Eskom sales growth will be flat over the medium term, acknowledges Finance Minister Malusi Gigaba. He believes government’s interventions in the management of the embattled state-owned entity will be enough to turn its tide. He did say that if things went wrong the fiscus and the country could not afford to bail it out – again.
The largest state guarantee provided by the state, R350 billion, supports Eskom’s capital investment programme, the minister reported in the medium-term budget policy statement on Wednesday.
“Eskom is experiencing financial turbulence because of weak governance. This has led to a qualified audit opinion and a violation of some debt covenants with lenders,” the minister admits.
Indeed, the entity itself forecasts that electricity sales growth over its planning period will be flat, with revenue growth secured through tariff increases.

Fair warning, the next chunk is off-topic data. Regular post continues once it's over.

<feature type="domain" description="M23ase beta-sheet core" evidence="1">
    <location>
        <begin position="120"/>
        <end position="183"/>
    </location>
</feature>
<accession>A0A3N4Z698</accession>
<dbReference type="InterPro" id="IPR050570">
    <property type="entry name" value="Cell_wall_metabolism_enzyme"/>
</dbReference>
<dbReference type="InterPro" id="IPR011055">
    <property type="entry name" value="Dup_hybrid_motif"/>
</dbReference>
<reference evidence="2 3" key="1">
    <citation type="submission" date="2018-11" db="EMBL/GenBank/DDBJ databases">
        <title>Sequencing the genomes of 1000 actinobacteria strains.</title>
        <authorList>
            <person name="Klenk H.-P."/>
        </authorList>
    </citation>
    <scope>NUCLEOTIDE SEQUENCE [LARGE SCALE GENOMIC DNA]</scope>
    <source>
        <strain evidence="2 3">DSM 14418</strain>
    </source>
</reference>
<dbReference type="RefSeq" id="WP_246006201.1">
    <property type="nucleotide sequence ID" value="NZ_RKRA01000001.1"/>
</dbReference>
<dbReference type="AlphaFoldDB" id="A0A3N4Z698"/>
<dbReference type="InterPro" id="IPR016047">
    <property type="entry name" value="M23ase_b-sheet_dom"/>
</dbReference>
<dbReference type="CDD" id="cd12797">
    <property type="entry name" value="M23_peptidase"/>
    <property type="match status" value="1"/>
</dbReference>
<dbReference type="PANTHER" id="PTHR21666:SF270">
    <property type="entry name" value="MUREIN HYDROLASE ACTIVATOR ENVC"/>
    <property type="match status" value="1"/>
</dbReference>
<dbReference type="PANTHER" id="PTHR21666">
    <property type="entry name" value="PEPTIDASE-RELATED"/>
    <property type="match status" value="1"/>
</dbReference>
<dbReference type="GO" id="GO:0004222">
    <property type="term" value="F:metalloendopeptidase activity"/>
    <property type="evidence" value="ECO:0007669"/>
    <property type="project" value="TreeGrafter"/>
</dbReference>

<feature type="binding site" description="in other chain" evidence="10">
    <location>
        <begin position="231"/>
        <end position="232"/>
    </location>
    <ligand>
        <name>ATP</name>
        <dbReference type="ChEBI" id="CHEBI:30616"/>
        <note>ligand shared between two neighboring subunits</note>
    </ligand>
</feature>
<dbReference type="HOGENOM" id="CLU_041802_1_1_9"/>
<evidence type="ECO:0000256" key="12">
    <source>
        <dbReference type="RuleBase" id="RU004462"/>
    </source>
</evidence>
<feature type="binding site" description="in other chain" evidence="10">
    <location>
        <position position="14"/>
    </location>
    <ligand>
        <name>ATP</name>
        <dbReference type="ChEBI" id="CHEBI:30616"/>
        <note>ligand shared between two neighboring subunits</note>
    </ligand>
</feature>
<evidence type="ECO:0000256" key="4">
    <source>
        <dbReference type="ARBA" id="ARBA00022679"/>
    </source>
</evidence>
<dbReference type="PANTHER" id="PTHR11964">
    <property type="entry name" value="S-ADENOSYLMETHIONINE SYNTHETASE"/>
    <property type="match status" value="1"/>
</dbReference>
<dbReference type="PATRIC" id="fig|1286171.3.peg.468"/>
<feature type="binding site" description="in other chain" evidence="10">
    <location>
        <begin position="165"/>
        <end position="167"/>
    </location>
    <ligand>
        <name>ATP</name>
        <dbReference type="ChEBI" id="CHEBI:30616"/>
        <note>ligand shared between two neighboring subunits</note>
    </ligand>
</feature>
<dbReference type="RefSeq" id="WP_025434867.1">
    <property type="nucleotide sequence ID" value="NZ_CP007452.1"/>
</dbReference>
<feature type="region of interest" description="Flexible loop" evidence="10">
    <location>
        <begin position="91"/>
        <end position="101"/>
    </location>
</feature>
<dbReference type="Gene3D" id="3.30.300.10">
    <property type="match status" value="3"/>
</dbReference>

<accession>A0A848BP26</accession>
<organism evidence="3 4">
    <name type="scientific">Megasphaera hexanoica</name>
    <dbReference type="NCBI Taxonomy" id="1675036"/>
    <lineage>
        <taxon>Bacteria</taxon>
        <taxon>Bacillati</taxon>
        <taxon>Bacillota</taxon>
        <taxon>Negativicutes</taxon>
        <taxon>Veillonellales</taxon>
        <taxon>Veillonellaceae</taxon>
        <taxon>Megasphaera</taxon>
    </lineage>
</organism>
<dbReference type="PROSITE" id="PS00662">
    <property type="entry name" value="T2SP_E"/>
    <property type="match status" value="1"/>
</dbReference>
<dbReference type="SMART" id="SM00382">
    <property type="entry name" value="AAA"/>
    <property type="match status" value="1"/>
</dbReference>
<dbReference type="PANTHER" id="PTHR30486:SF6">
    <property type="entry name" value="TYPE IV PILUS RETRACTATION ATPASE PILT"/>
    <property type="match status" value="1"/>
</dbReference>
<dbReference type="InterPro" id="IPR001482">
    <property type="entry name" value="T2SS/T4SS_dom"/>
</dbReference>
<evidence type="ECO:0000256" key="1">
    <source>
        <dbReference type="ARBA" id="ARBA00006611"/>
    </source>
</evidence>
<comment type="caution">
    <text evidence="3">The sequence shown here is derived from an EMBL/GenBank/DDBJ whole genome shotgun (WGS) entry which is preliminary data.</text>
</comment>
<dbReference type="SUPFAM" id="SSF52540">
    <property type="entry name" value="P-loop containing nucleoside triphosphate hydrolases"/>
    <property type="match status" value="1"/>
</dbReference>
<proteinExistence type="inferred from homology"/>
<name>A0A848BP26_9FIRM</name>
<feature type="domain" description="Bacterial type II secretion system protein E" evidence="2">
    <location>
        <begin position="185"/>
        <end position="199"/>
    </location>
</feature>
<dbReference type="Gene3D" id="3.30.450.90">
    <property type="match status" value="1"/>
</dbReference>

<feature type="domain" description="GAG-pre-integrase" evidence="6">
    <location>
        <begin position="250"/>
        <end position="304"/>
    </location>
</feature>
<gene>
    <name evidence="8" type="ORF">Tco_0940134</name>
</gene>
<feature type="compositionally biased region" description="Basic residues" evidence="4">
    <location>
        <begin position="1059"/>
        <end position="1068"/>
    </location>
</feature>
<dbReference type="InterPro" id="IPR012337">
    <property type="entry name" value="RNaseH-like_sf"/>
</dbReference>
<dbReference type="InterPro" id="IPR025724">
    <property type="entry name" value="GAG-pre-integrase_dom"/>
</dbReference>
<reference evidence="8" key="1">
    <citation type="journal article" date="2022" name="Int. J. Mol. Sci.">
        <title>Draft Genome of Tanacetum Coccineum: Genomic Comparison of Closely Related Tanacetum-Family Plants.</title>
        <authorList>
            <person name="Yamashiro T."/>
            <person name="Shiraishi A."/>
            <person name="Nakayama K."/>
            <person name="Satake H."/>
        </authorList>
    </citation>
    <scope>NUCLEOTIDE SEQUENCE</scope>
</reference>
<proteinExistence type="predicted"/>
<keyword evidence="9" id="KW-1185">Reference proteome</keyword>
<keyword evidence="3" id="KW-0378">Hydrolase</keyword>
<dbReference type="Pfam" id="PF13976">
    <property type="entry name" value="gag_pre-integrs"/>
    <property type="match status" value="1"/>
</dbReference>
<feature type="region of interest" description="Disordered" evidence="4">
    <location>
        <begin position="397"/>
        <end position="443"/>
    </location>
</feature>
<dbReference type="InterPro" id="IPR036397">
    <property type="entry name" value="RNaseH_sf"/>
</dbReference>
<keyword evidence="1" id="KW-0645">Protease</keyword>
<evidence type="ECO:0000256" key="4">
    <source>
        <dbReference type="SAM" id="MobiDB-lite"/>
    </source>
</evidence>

“However, the National Energy Regulator of South Africa could grant tariff increases below Eskom’s application, as it did during the multi-year price determination process for April 2013 to March 2018. There are also risks that sales growth will perform below projections or decline as households and businesses improve their energy efficiency.”
If this happens, Eskom will likely apply for even steeper tariff increases, the minister warns.
The treasury had extended its R350 billion guarantee from 31 March 2017 to 31 March 2023 because of delays in Eskom’s capital investment programme. “The extension of the guarantee will allow Eskom to use the remaining portion to complete its planned capital expenditure programme,” he reported.
The Eskom board had developed a plan to address governance concerns that they would share with lenders. The regulator is expected to rule on Eskom’s application for a tariff increase for 2018/19 shortly.
The minister – and his director general – were optimistic that revenue improvement and cost management “could allow the utility to cover all its obligations without fiscal support”.